Shonda Rhimes Reveals Why TV Executives Originally Thought Grey’s Anatomy Would Fail

Shonda Rhimes on Good Morning America.
(Image credit: ABC)

Back in 2005, Grey’s Anatomy was a surprise hit when it came in as a midseason replacement for Boston Legal on ABC. Viewers fell in love with the medical drama, in which the secret hookups were always as important as the medicine being practiced. Seventeen years later, the drama is a big moneymaker for the network in its 19th season, Shonda Rhimes is a household name, and with a new class of interns giving the series a breath of fresh air, it doesn’t look like Grey’s Anatomy is going anywhere anytime soon. However, back when the creator met with TV executives about the pilot, they told her they were sure it was going to fail.

Shonda Rhimes spoke on the podcast 9 to 5ish with theSkimm (opens in new tab) about a nightmarish-sounding meeting with network executives, and she revealed the reason they didn’t think audiences would relate to show. Rhimes recalled:  

I remember getting called into a room full of old men and they brought us in to tell me that the show was a problem, because nobody was gonna watch a show about a woman who would sleep with a man the night before her first day of work. And they were dead serious.

Shonda Rhimes said she was appalled that these executives seemed so out of touch and yet were the ones making the decisions. While the suggestion that viewers wouldn’t connect with the show for the simple fact that Meredith Grey had a one-night stand (or so she thought) before her first day as a surgical intern seems crazy today, the TV producer pointed out how much she was doing with Grey’s Anatomy that wasn’t seen on network television back then. She said:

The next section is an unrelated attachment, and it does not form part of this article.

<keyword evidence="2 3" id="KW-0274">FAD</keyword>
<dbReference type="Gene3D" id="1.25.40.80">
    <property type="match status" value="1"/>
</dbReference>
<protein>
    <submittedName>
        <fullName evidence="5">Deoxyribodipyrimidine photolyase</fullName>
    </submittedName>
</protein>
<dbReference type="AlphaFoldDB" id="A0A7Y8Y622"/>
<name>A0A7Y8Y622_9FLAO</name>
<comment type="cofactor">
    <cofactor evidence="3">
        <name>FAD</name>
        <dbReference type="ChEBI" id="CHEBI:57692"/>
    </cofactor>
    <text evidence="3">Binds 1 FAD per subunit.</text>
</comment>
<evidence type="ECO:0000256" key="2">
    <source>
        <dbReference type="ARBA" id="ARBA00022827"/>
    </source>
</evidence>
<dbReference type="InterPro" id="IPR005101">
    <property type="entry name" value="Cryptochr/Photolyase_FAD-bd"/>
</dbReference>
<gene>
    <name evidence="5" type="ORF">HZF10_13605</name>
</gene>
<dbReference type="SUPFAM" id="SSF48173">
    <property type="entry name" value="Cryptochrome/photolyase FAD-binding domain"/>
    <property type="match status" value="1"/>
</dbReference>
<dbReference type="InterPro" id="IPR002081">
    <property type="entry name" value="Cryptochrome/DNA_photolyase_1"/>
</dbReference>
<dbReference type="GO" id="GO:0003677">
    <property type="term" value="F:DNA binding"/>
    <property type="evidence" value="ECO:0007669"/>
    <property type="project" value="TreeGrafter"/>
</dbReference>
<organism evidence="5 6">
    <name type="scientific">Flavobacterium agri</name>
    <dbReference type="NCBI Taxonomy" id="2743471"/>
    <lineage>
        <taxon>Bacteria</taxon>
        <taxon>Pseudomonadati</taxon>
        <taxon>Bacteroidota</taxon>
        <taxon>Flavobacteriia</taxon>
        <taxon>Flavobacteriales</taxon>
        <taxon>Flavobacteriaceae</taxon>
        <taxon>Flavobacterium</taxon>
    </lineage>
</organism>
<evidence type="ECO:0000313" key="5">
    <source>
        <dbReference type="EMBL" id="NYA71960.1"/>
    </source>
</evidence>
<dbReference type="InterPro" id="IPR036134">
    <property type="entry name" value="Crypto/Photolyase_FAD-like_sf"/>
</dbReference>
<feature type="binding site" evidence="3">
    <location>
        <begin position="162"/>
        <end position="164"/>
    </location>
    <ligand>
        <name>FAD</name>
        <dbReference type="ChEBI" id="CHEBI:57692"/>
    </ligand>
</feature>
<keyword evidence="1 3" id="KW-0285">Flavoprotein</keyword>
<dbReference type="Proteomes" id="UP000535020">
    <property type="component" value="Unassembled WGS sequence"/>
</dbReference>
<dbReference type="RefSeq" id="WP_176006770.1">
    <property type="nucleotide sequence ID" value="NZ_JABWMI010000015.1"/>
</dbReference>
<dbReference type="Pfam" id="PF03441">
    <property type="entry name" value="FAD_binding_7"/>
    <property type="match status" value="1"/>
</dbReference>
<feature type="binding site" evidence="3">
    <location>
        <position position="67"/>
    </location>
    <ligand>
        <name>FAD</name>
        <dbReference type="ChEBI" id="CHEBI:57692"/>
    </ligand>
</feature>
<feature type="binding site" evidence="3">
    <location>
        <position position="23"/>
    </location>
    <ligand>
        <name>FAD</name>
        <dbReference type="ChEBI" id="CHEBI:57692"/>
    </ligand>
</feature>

It feels really obvious now, I think, but at the time you have to remember, there had never been a show on network television in which the lead character owned her sexuality. There had not been shows in which you saw three or four people of color in a room talking, unless it was on a sitcom, without anybody else in the room. You didn’t see a lot of the things that we were doing, and I didn’t really think about them as being revolutionary. I thought, ‘Oh, we’re just making a show that I want to watch.’

Thank goodness, too, because it turned out to be a show that a lot of people wanted to watch. Shonda Rhimes knows that part of her legacy is going to be that she made it possible for more people of color to get acting jobs on television, and while that’s an admirable thing to be known for, the famed producer has said it really just makes her embarrassed for television. Grey’s Anatomy continues with the mission of representation and tackling social issues, but it is crazy to think that 2005 wasn’t that long ago, and Rhimes has said it shouldn’t have taken so long to include more diversity in the faces we see on our screens.

It may not have been the easiest road, but I, for one, am glad that Grey’s Anatomy did make it to air. I’d love to hear what those network execs have to say now about the series that’s still going strong 19 seasons in. You can catch new episodes of Grey’s Anatomy at 9 p.m. ET Thursdays on ABC, or stream Seasons 1-18 with a Netflix subscription

Heidi Venable
Content Producer

Mom of two and hard-core '90s kid. Unprovoked, will quote Friends in any situation. Thrives on New Orleans Saints football, The West Wing and taco trucks.